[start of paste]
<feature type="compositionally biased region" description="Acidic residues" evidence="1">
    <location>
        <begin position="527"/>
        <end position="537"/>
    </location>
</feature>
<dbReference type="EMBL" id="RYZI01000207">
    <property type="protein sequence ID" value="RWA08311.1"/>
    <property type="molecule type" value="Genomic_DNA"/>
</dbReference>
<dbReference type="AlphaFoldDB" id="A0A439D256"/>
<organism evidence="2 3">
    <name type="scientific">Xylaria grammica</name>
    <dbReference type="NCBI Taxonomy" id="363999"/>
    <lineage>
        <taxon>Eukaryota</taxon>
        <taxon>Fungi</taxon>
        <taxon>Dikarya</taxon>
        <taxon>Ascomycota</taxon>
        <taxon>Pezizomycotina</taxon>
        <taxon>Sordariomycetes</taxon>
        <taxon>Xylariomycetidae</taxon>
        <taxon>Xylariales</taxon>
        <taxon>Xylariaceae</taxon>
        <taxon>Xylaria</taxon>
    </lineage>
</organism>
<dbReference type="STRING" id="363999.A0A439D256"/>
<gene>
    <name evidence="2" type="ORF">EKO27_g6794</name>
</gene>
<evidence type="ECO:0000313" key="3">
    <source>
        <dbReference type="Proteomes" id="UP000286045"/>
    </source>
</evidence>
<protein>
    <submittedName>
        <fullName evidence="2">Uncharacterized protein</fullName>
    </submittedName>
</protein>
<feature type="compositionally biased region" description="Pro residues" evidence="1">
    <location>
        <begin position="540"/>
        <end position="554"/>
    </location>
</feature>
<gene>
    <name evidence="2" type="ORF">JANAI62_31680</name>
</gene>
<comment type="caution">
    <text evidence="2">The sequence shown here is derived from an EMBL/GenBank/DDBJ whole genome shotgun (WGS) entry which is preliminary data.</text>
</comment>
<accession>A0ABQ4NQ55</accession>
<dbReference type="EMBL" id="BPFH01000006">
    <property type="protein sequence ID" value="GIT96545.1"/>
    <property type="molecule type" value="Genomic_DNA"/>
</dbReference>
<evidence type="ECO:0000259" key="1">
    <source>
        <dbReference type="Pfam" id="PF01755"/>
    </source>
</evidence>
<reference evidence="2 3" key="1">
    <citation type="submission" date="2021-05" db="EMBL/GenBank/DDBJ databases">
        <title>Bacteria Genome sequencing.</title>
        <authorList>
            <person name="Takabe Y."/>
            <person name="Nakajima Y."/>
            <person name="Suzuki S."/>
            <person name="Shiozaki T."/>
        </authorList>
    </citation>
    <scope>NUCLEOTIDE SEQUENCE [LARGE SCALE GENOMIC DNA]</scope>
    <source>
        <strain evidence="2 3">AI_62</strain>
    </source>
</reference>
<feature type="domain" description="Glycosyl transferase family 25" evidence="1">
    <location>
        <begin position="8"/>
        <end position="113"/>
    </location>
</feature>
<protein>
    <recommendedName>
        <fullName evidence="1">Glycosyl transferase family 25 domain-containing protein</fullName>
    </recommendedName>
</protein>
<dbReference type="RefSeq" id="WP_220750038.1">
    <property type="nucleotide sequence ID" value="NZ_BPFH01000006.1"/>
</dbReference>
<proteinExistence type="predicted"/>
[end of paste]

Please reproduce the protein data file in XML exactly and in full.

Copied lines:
<feature type="compositionally biased region" description="Acidic residues" evidence="1">
    <location>
        <begin position="527"/>
        <end position="537"/>
    </location>
</feature>
<dbReference type="EMBL" id="RYZI01000207">
    <property type="protein sequence ID" value="RWA08311.1"/>
    <property type="molecule type" value="Genomic_DNA"/>
</dbReference>
<dbReference type="AlphaFoldDB" id="A0A439D256"/>
<organism evidence="2 3">
    <name type="scientific">Xylaria grammica</name>
    <dbReference type="NCBI Taxonomy" id="363999"/>
    <lineage>
        <taxon>Eukaryota</taxon>
        <taxon>Fungi</taxon>
        <taxon>Dikarya</taxon>
        <taxon>Ascomycota</taxon>
        <taxon>Pezizomycotina</taxon>
        <taxon>Sordariomycetes</taxon>
        <taxon>Xylariomycetidae</taxon>
        <taxon>Xylariales</taxon>
        <taxon>Xylariaceae</taxon>
        <taxon>Xylaria</taxon>
    </lineage>
</organism>
<dbReference type="STRING" id="363999.A0A439D256"/>
<gene>
    <name evidence="2" type="ORF">EKO27_g6794</name>
</gene>
<evidence type="ECO:0000313" key="3">
    <source>
        <dbReference type="Proteomes" id="UP000286045"/>
    </source>
</evidence>
<protein>
    <submittedName>
        <fullName evidence="2">Uncharacterized protein</fullName>
    </submittedName>
</protein>
<feature type="compositionally biased region" description="Pro residues" evidence="1">
    <location>
        <begin position="540"/>
        <end position="554"/>
    </location>
</feature>
<gene>
    <name evidence="2" type="ORF">JANAI62_31680</name>
</gene>
<comment type="caution">
    <text evidence="2">The sequence shown here is derived from an EMBL/GenBank/DDBJ whole genome shotgun (WGS) entry which is preliminary data.</text>
</comment>
<accession>A0ABQ4NQ55</accession>
<dbReference type="EMBL" id="BPFH01000006">
    <property type="protein sequence ID" value="GIT96545.1"/>
    <property type="molecule type" value="Genomic_DNA"/>
</dbReference>
<evidence type="ECO:0000259" key="1">
    <source>
        <dbReference type="Pfam" id="PF01755"/>
    </source>
</evidence>
<reference evidence="2 3" key="1">
    <citation type="submission" date="2021-05" db="EMBL/GenBank/DDBJ databases">
        <title>Bacteria Genome sequencing.</title>
        <authorList>
            <person name="Takabe Y."/>
            <person name="Nakajima Y."/>
            <person name="Suzuki S."/>
            <person name="Shiozaki T."/>
        </authorList>
    </citation>
    <scope>NUCLEOTIDE SEQUENCE [LARGE SCALE GENOMIC DNA]</scope>
    <source>
        <strain evidence="2 3">AI_62</strain>
    </source>
</reference>
<feature type="domain" description="Glycosyl transferase family 25" evidence="1">
    <location>
        <begin position="8"/>
        <end position="113"/>
    </location>
</feature>
<protein>
    <recommendedName>
        <fullName evidence="1">Glycosyl transferase family 25 domain-containing protein</fullName>
    </recommendedName>
</protein>
<dbReference type="RefSeq" id="WP_220750038.1">
    <property type="nucleotide sequence ID" value="NZ_BPFH01000006.1"/>
</dbReference>
<proteinExistence type="predicted"/>